New Delhi: Here is the full text of PM Narendra Modi’s speech in British Parliament:
Mr. Prime Minister
I am delighted to be in London. Even in this globalised world, London is still the standard for our times. The city has embraced the world’s diversity and represents the finest in human achievements. And, I am truly honoured to speak in the British Parliament.
Mr. Speaker, thank you for opening the doors to us, here in this magnificent setting of the Royal Court. I know that the Parliament is not in Session. Prime Minister Cameron looks relaxed and relieved.
But, I want to remind you, Mr. Prime Minister, that you owe me royalty for an election slogan. I know that you are hosting me at the Chequers this evening. But, I also know that you will understand if I am fair to both sides of the floor. Especially since British MPs of Indian Origin are evenly balanced between the Treasury and the Opposition benches. So, I also extend my good wishes to the Labour. Indeed, since these are still early days after the election, my warm congratulations to the Members of the House. And, greetings to the eminent leaders of Britain and great friends of India present here today.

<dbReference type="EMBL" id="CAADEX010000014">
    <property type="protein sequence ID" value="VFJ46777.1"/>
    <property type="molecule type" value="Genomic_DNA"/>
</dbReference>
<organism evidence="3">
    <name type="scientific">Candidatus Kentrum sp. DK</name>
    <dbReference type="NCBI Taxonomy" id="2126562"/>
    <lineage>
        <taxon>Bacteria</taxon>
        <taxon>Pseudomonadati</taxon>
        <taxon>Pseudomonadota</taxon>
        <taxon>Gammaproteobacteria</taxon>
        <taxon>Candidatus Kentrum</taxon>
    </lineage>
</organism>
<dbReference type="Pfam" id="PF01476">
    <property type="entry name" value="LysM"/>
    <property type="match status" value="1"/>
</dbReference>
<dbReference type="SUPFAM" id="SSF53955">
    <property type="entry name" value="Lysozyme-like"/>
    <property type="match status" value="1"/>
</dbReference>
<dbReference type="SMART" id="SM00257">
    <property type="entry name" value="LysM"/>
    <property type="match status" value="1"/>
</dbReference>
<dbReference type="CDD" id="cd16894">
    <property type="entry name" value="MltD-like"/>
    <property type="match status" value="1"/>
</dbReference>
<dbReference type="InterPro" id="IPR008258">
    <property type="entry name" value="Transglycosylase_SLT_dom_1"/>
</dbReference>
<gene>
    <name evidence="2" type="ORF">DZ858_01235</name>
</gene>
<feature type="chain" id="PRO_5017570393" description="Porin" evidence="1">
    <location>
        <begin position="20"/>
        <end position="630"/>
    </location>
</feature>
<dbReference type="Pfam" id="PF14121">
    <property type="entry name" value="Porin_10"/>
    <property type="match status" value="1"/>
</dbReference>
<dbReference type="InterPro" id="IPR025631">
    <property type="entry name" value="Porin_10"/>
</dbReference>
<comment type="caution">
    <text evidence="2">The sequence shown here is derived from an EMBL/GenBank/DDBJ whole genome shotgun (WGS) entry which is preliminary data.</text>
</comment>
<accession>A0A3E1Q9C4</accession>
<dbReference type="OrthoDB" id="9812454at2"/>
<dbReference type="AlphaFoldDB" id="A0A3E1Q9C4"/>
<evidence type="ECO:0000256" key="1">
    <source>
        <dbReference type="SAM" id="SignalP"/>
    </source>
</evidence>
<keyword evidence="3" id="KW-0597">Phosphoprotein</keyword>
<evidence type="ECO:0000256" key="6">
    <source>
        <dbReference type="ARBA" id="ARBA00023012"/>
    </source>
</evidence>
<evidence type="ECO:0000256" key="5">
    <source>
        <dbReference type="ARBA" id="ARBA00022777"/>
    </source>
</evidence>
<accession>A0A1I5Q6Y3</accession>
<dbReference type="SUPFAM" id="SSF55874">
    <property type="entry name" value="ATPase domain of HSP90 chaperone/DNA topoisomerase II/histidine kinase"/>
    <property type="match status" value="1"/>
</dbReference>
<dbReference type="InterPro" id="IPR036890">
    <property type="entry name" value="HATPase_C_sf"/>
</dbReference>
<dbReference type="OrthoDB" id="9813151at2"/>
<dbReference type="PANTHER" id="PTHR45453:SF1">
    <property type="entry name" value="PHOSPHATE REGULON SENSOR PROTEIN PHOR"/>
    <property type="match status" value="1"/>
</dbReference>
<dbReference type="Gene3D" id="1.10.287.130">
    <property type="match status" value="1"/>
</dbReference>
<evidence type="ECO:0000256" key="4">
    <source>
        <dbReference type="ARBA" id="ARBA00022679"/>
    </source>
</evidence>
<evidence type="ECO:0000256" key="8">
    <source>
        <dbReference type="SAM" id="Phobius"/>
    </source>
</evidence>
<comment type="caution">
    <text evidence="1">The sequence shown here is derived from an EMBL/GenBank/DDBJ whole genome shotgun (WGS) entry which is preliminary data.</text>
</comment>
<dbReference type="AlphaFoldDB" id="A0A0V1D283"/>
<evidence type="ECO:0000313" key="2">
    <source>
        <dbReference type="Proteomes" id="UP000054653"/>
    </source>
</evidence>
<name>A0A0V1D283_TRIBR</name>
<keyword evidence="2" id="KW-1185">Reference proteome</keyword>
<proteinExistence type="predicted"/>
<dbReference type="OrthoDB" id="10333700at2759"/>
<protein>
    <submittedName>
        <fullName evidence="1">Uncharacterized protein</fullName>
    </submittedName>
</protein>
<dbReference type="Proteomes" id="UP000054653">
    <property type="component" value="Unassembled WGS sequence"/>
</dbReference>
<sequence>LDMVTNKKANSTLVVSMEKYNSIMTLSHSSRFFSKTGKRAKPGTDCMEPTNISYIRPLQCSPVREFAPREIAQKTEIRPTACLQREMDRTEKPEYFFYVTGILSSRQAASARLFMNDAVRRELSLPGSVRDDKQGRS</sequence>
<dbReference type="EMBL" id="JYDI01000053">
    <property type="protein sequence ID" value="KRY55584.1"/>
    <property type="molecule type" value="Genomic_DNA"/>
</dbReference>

So much of the modern history of India is linked to this building. So much history looms across our relationship. There are others who have spoken forcefully on the debts and dues of history. I will only say that many freedom fighters of India found their calling in the institutions of Britain. And, many makers of modern India, including several of my distinguished predecessors, from Jawaharlal Nehru to Dr. Manmohan Singh, passed through their doors.
There are many things on which it is hard to tell anymore if they are British or Indian: The Jaguar or the Scotland Yard, for example. The Brooke Bond tea or my friend late Lord Ghulam Nun’s curry. And, our strongest debates are whether the Lord’s pitch swings unfairly or the wicket at Eden Gardens cracks too early. And, we love the Bhangra rap from London just as you like the English novel from India.